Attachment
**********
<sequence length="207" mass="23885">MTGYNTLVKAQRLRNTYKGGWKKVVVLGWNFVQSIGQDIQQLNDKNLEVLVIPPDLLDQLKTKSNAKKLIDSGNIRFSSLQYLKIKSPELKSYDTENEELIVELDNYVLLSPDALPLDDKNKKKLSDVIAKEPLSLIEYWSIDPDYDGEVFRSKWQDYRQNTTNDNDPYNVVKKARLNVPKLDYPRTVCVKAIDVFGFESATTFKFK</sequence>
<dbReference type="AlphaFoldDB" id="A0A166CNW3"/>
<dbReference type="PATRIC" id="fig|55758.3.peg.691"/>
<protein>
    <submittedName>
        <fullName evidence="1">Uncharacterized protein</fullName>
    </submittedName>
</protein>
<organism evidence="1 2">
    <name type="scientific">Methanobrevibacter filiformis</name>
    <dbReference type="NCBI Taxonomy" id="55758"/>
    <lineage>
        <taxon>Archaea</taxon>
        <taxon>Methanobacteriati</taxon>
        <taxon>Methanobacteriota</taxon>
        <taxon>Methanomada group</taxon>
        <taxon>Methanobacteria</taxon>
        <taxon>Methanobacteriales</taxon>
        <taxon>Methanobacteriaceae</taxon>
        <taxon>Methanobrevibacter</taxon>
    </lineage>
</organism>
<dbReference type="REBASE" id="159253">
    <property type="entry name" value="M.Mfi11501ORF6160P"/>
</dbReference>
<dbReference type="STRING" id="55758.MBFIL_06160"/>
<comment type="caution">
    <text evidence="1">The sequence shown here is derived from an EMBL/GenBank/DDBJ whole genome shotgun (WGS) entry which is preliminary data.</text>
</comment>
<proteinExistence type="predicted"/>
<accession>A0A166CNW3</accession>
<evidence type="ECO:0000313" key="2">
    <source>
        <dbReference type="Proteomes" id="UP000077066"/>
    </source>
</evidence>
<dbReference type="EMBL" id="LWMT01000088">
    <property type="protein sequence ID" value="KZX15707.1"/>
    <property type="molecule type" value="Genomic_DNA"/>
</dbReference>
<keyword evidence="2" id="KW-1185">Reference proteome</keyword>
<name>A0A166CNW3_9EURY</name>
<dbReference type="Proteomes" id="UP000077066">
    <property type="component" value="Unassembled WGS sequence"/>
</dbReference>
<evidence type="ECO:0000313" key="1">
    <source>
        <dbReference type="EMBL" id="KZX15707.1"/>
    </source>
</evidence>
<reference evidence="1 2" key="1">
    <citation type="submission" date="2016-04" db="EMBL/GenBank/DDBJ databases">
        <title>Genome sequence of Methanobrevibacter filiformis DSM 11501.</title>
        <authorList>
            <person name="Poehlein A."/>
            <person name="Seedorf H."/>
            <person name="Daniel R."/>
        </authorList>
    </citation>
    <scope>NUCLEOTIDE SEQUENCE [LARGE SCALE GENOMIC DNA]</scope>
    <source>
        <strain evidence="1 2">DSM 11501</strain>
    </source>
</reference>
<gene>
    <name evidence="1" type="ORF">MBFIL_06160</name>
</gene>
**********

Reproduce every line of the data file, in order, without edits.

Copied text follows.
<sequence length="207" mass="23885">MTGYNTLVKAQRLRNTYKGGWKKVVVLGWNFVQSIGQDIQQLNDKNLEVLVIPPDLLDQLKTKSNAKKLIDSGNIRFSSLQYLKIKSPELKSYDTENEELIVELDNYVLLSPDALPLDDKNKKKLSDVIAKEPLSLIEYWSIDPDYDGEVFRSKWQDYRQNTTNDNDPYNVVKKARLNVPKLDYPRTVCVKAIDVFGFESATTFKFK</sequence>
<dbReference type="AlphaFoldDB" id="A0A166CNW3"/>
<dbReference type="PATRIC" id="fig|55758.3.peg.691"/>
<protein>
    <submittedName>
        <fullName evidence="1">Uncharacterized protein</fullName>
    </submittedName>
</protein>
<organism evidence="1 2">
    <name type="scientific">Methanobrevibacter filiformis</name>
    <dbReference type="NCBI Taxonomy" id="55758"/>
    <lineage>
        <taxon>Archaea</taxon>
        <taxon>Methanobacteriati</taxon>
        <taxon>Methanobacteriota</taxon>
        <taxon>Methanomada group</taxon>
        <taxon>Methanobacteria</taxon>
        <taxon>Methanobacteriales</taxon>
        <taxon>Methanobacteriaceae</taxon>
        <taxon>Methanobrevibacter</taxon>
    </lineage>
</organism>
<dbReference type="REBASE" id="159253">
    <property type="entry name" value="M.Mfi11501ORF6160P"/>
</dbReference>
<dbReference type="STRING" id="55758.MBFIL_06160"/>
<comment type="caution">
    <text evidence="1">The sequence shown here is derived from an EMBL/GenBank/DDBJ whole genome shotgun (WGS) entry which is preliminary data.</text>
</comment>
<proteinExistence type="predicted"/>
<accession>A0A166CNW3</accession>
<evidence type="ECO:0000313" key="2">
    <source>
        <dbReference type="Proteomes" id="UP000077066"/>
    </source>
</evidence>
<dbReference type="EMBL" id="LWMT01000088">
    <property type="protein sequence ID" value="KZX15707.1"/>
    <property type="molecule type" value="Genomic_DNA"/>
</dbReference>
<keyword evidence="2" id="KW-1185">Reference proteome</keyword>
<name>A0A166CNW3_9EURY</name>
<dbReference type="Proteomes" id="UP000077066">
    <property type="component" value="Unassembled WGS sequence"/>
</dbReference>
<evidence type="ECO:0000313" key="1">
    <source>
        <dbReference type="EMBL" id="KZX15707.1"/>
    </source>
</evidence>
<reference evidence="1 2" key="1">
    <citation type="submission" date="2016-04" db="EMBL/GenBank/DDBJ databases">
        <title>Genome sequence of Methanobrevibacter filiformis DSM 11501.</title>
        <authorList>
            <person name="Poehlein A."/>
            <person name="Seedorf H."/>
            <person name="Daniel R."/>
        </authorList>
    </citation>
    <scope>NUCLEOTIDE SEQUENCE [LARGE SCALE GENOMIC DNA]</scope>
    <source>
        <strain evidence="1 2">DSM 11501</strain>
    </source>
</reference>
<gene>
    <name evidence="1" type="ORF">MBFIL_06160</name>
</gene>